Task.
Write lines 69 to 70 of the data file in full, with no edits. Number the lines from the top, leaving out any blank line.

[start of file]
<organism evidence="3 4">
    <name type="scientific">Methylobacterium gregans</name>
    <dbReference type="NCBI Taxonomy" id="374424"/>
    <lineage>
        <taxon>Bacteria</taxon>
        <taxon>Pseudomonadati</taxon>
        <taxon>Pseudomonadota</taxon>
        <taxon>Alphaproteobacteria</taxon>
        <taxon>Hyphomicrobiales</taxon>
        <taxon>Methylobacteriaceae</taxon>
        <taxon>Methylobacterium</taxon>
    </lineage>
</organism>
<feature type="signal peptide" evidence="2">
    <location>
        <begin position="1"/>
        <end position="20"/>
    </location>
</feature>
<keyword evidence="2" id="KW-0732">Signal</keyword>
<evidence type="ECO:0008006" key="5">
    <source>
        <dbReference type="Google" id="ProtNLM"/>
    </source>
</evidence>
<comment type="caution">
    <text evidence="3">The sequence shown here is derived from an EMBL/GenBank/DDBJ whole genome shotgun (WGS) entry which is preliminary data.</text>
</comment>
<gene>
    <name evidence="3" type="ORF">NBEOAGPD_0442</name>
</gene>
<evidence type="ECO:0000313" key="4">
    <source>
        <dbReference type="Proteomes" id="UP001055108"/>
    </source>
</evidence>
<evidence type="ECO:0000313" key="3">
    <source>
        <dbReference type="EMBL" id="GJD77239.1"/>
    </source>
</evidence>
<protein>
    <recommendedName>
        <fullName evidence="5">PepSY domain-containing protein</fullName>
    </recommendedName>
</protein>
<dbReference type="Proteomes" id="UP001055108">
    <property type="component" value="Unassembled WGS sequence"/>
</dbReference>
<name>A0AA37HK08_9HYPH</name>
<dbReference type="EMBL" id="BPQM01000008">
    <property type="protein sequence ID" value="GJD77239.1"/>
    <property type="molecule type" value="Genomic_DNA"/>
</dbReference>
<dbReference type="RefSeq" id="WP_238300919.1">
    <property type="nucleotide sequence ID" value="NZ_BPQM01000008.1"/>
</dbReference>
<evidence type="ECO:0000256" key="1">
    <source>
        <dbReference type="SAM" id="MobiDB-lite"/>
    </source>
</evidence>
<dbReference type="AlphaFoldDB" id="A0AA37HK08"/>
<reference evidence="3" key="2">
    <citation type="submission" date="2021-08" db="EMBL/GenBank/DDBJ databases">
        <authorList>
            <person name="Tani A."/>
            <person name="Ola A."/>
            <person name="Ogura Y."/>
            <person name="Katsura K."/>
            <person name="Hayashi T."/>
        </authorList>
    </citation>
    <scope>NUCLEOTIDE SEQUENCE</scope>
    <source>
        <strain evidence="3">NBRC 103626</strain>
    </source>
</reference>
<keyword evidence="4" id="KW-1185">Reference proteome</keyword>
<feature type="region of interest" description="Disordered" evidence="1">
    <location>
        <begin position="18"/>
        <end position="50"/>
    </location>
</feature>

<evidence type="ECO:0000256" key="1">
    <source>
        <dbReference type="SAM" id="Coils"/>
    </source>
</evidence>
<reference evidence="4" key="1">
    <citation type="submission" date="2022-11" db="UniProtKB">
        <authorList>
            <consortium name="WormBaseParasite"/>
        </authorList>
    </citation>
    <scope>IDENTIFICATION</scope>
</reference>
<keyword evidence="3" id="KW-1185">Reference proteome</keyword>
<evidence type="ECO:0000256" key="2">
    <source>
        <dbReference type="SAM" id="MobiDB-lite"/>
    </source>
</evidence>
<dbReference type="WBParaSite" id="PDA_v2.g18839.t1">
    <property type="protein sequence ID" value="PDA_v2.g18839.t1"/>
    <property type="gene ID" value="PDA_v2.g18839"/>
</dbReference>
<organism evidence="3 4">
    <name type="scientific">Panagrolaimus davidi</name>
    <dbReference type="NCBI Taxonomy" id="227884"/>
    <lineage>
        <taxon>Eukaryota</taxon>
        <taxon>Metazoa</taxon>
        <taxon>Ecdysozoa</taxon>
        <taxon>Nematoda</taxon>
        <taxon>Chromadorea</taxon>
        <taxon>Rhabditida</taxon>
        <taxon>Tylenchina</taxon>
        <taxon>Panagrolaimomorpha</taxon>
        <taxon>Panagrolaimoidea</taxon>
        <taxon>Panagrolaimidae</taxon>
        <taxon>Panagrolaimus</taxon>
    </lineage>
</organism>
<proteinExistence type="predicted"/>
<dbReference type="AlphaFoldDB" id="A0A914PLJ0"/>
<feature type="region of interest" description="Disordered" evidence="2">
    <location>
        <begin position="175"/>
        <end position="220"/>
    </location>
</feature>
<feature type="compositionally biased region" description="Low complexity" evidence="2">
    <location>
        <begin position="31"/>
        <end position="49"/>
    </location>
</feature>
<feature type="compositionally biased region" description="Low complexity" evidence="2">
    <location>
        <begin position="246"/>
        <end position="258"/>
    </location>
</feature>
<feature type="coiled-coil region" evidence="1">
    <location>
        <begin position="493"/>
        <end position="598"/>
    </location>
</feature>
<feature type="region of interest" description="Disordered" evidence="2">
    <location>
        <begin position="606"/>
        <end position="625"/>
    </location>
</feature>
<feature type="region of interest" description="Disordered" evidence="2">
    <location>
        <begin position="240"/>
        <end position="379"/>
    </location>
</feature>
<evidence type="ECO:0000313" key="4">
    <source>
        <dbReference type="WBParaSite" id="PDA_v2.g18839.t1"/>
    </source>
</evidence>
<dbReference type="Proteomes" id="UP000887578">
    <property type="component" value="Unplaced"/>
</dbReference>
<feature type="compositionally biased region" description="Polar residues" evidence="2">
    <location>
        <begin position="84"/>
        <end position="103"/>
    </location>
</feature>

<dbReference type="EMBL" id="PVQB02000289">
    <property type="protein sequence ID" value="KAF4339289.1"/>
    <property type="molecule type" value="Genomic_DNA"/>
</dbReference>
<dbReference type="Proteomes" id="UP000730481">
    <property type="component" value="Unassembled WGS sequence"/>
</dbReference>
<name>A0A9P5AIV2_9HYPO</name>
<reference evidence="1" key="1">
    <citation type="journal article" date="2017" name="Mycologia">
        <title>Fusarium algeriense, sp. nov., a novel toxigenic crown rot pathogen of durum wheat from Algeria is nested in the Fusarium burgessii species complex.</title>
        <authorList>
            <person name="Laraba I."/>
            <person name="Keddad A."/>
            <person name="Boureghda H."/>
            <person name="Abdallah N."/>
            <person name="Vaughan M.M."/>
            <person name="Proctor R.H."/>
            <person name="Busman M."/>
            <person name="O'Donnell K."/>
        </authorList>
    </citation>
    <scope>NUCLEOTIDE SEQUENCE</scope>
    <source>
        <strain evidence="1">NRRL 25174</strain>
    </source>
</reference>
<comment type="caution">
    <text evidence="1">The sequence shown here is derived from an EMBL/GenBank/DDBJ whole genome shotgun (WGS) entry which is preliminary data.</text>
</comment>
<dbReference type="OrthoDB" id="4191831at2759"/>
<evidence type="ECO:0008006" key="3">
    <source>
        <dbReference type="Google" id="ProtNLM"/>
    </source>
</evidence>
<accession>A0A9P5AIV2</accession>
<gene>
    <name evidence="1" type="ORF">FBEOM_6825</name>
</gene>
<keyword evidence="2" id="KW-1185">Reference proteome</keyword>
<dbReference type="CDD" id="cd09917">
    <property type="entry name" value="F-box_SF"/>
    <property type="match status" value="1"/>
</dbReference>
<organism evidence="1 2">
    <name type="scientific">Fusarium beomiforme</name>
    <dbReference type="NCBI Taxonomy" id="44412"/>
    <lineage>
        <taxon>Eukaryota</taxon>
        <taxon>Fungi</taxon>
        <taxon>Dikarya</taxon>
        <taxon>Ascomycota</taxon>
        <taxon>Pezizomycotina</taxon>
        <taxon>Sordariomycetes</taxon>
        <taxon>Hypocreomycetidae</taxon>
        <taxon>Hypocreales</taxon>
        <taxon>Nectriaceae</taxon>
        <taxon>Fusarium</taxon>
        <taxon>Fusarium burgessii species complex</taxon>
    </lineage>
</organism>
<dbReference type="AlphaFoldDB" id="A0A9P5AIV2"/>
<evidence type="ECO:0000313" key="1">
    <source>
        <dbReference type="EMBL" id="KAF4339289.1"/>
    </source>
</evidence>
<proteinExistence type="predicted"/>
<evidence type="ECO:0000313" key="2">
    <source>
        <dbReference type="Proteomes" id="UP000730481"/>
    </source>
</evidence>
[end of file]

            <person name="Ogura Y."/>
            <person name="Katsura K."/>